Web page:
Vicar Street, Dublin
With Vicar Street nearing capacity, Angel Olsen’s return to Dublin tonight shows just what a difference three years can make to a fan base. Doubling up as her first show on Irish shores since releasing her new LP My Woman, the stage is modestly dressed with falling silver streamers that lace the back wall. Olsen and her backing band – who casually pick up their instruments wearing spectacular matching blue suits, white shirts and bolo ties – are just about the slickest looking outfit imaginable.
There is total silence after the roaring applause that follows opener ‘Intern’, as they slide into ‘Heart Shaped Face’ from the new record. The tight, reverb filled rim shots off the snare and tremolo soaked guitars envelope around Olsen’s sweet, powerful vocal. A Friday night crowd can be difficult to keep hushed for quiet numbers, but Olsen’s first breathe kills any chatter. They launch into ‘Hi-Five’ a single from her 2014 album Burn Your Fire For No Witness, which rhetorically asks “Are you lonely too?” with a magnetic alt-country feel evoking Jefferson Airplane.
As they attack the latest single ‘Shut Up Kiss Me’ it’s apparent the style of the material is echoing 60s pop and country, and doing so with great confidence. This is clearly a fan favorite which shows how comfortable Olsen is to launch her mammoth voice through the theatre. Despite a sudden slip up in ‘Give It Up’, which finds the band falling in and out of time with each other as they share a couple of nervous glances and laughs, Olsen offers up an “Oops” before they carry on with the job.
The most notable thing about watching renditions new and old tracks in the set is just how comfortable Olsen and her band are with each other on stage, to the point that it almost looks like they are just going through the motions. Although there can be no real criticism on the band’s playing, they could use a shot of adrenaline to get them moving a little more. Olsen, however, is quite energetic and seems in high sprits talking about how she was jogging around Dublin and enjoying some Jameson earlier in the night (and how she is planning on more later on).
Following the likes of highlights ‘Sister’ and ‘Woman’, the band walk off stage before Olsen treats us to the ever popular ‘Unfucktheworld’, the opening track from her second record. This is the most intimate point in the show as it is the first time it is just Olsen and her audience, which makes for a very a powerful moment. There is a strong sense that you should simply not mess with Angel Olsen – she takes no prisoners. The band rejoin her on stage and play reworked versions of tracks from her first album Half Way Home and finish up with an energetic performance of ‘The Waiting’, which solidifies the folk and country style of the band. Angel Olsen has a lot of character in her playing and the way she conducts herself with the crowd. Tonight, her witty remarks and tales draw the listener in and sells the songs without any hesitation that she isn’t feeling every word she sings. Joey Edwards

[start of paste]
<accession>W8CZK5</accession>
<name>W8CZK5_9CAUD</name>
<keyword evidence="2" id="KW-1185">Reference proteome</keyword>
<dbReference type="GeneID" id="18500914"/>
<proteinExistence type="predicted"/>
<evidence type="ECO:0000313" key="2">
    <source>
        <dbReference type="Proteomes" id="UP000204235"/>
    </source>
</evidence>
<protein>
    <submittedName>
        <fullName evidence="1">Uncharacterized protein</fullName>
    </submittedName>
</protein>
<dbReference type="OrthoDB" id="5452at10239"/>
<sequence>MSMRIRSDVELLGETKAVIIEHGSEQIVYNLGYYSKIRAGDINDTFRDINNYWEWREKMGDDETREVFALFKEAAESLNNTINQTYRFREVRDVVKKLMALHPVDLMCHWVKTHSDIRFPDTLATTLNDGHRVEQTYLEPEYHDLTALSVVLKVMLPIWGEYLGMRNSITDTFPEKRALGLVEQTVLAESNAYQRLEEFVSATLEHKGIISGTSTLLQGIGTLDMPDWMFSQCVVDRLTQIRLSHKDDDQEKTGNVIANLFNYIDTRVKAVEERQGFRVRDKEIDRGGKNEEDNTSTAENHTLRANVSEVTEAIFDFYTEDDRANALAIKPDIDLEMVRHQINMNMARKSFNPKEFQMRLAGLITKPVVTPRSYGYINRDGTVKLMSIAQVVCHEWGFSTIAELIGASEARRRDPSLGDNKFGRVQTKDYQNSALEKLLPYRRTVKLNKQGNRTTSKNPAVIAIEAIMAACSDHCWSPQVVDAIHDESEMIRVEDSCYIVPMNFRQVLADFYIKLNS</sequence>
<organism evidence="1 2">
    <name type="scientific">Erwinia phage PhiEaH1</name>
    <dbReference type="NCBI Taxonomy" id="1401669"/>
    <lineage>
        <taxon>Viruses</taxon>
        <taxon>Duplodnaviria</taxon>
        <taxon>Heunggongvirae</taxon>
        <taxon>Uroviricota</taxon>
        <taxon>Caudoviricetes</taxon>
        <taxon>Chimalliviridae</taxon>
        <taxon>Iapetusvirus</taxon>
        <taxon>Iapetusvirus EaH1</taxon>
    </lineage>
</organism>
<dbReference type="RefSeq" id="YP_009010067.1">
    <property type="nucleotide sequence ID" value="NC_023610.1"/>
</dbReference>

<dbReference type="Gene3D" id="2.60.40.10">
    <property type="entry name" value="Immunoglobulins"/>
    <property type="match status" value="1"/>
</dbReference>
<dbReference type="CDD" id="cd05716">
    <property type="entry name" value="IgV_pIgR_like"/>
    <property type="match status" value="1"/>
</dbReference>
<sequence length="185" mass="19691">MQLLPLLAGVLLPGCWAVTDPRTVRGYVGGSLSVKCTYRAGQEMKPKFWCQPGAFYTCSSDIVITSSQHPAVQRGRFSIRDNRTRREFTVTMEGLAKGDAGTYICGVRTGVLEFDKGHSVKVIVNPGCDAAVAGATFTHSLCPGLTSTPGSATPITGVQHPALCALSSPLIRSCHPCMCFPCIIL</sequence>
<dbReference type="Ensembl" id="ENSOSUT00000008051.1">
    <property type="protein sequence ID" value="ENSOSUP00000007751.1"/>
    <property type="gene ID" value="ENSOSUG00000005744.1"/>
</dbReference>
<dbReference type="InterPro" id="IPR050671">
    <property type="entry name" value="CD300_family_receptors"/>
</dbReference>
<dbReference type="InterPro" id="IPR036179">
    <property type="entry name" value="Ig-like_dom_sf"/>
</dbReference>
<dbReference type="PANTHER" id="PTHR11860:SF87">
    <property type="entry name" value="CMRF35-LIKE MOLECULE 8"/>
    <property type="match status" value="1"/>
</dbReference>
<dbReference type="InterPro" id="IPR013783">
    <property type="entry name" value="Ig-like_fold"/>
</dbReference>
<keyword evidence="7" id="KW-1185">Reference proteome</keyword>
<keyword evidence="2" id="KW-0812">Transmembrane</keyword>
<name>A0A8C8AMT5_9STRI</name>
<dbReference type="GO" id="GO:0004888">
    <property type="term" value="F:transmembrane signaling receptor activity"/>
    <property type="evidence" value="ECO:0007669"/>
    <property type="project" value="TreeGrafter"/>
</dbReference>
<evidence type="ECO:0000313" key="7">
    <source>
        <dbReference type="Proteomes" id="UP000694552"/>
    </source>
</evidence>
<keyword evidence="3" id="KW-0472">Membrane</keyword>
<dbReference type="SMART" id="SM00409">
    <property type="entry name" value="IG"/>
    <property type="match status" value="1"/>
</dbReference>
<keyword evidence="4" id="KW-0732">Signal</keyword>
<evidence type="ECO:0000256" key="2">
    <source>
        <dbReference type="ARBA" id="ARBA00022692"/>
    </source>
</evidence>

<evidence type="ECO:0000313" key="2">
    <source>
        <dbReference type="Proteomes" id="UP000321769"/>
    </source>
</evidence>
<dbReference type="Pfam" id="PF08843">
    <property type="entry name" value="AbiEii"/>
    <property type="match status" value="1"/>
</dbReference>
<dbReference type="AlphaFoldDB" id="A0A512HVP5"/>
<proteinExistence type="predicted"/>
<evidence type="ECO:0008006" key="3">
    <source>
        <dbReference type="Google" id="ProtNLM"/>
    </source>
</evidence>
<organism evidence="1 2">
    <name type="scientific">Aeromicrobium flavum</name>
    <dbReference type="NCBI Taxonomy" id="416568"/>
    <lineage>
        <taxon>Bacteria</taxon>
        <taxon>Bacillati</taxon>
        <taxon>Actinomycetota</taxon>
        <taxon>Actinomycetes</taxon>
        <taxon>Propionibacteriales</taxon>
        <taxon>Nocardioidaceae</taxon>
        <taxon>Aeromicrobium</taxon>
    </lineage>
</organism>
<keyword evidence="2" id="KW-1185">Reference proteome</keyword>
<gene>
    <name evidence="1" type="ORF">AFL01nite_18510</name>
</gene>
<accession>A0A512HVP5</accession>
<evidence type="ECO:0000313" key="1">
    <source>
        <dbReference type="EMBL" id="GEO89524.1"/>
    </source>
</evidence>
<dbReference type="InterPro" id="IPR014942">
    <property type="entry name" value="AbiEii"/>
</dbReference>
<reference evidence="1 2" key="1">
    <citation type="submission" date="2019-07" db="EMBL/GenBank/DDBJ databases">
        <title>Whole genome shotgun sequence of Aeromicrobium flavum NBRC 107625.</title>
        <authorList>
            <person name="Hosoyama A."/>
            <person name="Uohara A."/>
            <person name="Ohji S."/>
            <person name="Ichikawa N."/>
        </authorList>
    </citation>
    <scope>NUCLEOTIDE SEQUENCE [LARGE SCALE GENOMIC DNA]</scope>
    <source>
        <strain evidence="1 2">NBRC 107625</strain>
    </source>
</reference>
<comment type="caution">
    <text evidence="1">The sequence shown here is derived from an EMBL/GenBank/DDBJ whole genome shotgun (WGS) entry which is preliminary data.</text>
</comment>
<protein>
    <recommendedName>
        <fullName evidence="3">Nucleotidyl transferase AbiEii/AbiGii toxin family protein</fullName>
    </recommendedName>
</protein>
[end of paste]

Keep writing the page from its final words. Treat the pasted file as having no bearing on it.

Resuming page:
Empire Music Hall, Belfast
It takes a certain amount of bravery to open a show with one of the slowest, quietest songs in your back catalogue… but that is exactly what Angel Olsen does at the outset of her return trip to Belfast. ‘Heart Shaped Face’, one of the standout tracks from Olsen’s exemplary album My Woman, is a beautifully crafted piece of music, a breathy, soulful lullaby that perfectly sets the tone for this evening. Deliberately textured to feel almost uncomfortably intimate, it is as if the audience is prying on a private conversation, or listening in on personal moments by holding a glass up to the adjoining wall between two bedrooms. Yes, there are songs when Olsen and her band, dressed as normal in matching pastel suits, let loose and rock out, or whatever the young folks are saying these days. There is the extended jam that rounds out ‘Not Gonna Kill You’, the scuzzy one-two sucker punch of ‘Forgiven/Forgotten’ and ‘Hi-Five’, and the hook-filled ‘Shut Up Kiss Me’, in which Olsen pauses to casually rinse an overenthusiastic member of the audience. “Do you want to come up and sing with me?” she says, before smiling impishly and seguing into the next verse.
However, what charms most about tonight’s performance is the quieter moments, particularly those songs taken from the second half of My Woman: the elegant suite of ‘Sister’, ‘Those Were The Days’ and ‘Woman’. Here, the power of Olsen’s voice, so textured and rich with emotion, is truly evident. Freer and fuller perhaps than on record, and certainly less raw than on earlier performances, it soars and trembles, filling the ornate and gilded corners of the Empire. It really is all about that voice: at times, it is a fragile whisper, and at others it is a howl – not in terms of a lack of tunefulness, but rather a letting go of emotion. The contrast is deeply affecting, but again it is on the softer ballads where Olsen’s vocals, which convey the sensuality of her lyrics, are given rightful prominence. The set proper is closed with a splendid cover of The Motels’ ‘Total Control’, a 50s pop meets new wave gem in which Olsen makes the most of the suggestive, longing lyrics whilst mischievously holding eye contact with the rapt crowd, daring us to look away. On the evidence of this evening’s show, the song title is entirely apt. Ross Thompson